Δευτέρα, 27 Ιουνίου 2016

How the eurozone’s rebellious south welcomed Brexit


24/6/2016

By Mehreen Khan

Right-wing eurosceptics from the Netherlands to France have welcomed the UK’s momentous decision to exit the EU, calling on their own governments to hold similar referendums on membership.

But leaders in the southern half of the eurozone – so long a thorn in the side of Brussels in the wake of the financial crisis – have also used Friday’s historic decision to warn Brussels against business as usual.

This time last year, Greece was poised to hold a referendum which delivered a bloody nose to its creditors (despite being ultimately being over-ruled), writes Mehreen Khan.

Today, Athens’ left-wing prime minister Alexis Tsipras said the UK’s decision was a revolt against “arrogant” technocrats and a “wake up call” for its institutions:

''The decision of the British people must be respected but it confirms the existence of a deep crisis, a crisis of identity and strategy in Europe.

The British referendum will either be a wake-up call for the sleepwalker heading for the abyss or the beginning of a very dangerous and slippery path for [Europe’s] peoples.

We now have to a raise a barrier against Euroscepticism and the far-right and re-found a people’s Europe on the principles of democracy, freedom, equality and solidarity…. That’s a Europe worth fighting for.''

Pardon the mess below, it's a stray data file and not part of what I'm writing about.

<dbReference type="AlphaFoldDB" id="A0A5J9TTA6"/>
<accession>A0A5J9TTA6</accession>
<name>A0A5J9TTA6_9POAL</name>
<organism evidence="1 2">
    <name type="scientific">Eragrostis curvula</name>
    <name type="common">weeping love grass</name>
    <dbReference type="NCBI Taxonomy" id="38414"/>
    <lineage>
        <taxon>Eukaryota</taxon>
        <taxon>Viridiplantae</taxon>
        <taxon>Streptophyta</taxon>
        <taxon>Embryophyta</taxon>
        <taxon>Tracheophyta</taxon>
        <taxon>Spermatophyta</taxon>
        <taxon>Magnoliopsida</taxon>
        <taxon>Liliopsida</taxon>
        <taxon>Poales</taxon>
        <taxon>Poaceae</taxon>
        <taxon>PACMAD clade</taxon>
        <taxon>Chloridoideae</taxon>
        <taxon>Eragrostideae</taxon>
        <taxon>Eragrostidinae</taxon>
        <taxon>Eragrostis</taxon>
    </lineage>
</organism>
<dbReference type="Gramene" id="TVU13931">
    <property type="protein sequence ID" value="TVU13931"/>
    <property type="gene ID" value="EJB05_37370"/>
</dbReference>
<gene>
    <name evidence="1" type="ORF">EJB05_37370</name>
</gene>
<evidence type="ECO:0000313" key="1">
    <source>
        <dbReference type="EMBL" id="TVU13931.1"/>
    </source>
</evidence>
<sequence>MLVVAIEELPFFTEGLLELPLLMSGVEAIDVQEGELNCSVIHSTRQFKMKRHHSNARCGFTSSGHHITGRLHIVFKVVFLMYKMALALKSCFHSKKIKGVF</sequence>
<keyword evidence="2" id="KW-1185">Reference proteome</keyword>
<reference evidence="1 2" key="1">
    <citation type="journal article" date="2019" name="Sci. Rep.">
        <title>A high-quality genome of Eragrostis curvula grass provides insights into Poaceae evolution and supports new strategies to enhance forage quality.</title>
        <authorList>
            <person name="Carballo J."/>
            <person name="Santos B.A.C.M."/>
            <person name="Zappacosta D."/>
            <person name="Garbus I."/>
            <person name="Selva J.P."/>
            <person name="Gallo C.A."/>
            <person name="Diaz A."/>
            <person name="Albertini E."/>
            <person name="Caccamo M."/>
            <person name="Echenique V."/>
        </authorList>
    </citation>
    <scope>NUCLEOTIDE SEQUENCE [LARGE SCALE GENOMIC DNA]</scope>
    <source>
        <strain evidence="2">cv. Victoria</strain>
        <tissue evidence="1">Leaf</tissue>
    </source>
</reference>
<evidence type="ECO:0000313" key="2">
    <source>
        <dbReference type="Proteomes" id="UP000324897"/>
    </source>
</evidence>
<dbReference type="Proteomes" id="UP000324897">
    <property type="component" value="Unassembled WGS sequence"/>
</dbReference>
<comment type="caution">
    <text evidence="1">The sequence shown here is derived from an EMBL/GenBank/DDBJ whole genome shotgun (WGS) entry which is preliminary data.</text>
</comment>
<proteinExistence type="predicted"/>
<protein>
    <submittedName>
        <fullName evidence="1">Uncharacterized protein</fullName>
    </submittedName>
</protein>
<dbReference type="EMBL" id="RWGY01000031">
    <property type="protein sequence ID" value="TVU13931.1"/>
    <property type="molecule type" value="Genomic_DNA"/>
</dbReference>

Of the Mediterranean member states, Italy’s reformist Matteo Renzi is arguably the most influential, representing its third largest economy and one of its six founding members.

Mr Renzi, who faces his own battle in a constitutional referendum to be held in October, said the UK’s exit was a time to “turn a page” in the EU’s history and revive its integrationist zeal.

He said:

''Europe is our home, it is our home and the home of our children and grandchildren. We say this today more than ever, convinced that the house needs to be restructured, perhaps refreshed but it is the house of our tomorrows.

We Italians know what it is to have responsibility towards history. To be responsible to our history does not only mean responsibility to our past, to our founding fathers, but also to be responsible to our future, to our children who ask for more Europe, to meet their dreams and their aspirations.

The world has need of more EU, of a Europe of work, courage, freedom, democracy. In a world, the world needs more European humanism. To those who ask for more security and more peace there are 70 years of history that demonstrate that peace is possible thank to union and not division.

Viva Italy, viva Europe!''

Portugal’s newly elected anti-austerity Socialist government has also been at loggerheads with the commission over meeting deficit targets since it was bought into office earlier this year.

Prime minister Antonio Costa said the UK’s move had “sent a very strong signal” that many Europeans no longer identified themselves “with what the EU has become”.

What was required now was not “more Europe or less Europe, but a better Europe”, said Mr Costa.

The EU needed an economy that produced prosperity and a single currency that facilitated trade rather than lifting up some economies and penalising others, he said.

There will be no respite for the EU after Brexit as all attention will turn to Spain’s second election in just seven months this weekend. Left-wing forces in the country, who have protested against Brussels’ austerity demands, are also set to be emboldened by Brexit.

Pablo Iglesias, the leader of the upstart Podemos movement which is currently polling as the second largest in the country said the UK’s decision showed “it was necessary to rebuild the idea of Europe”.

Πηγή

Δεν υπάρχουν σχόλια:

Δημοσίευση σχολίου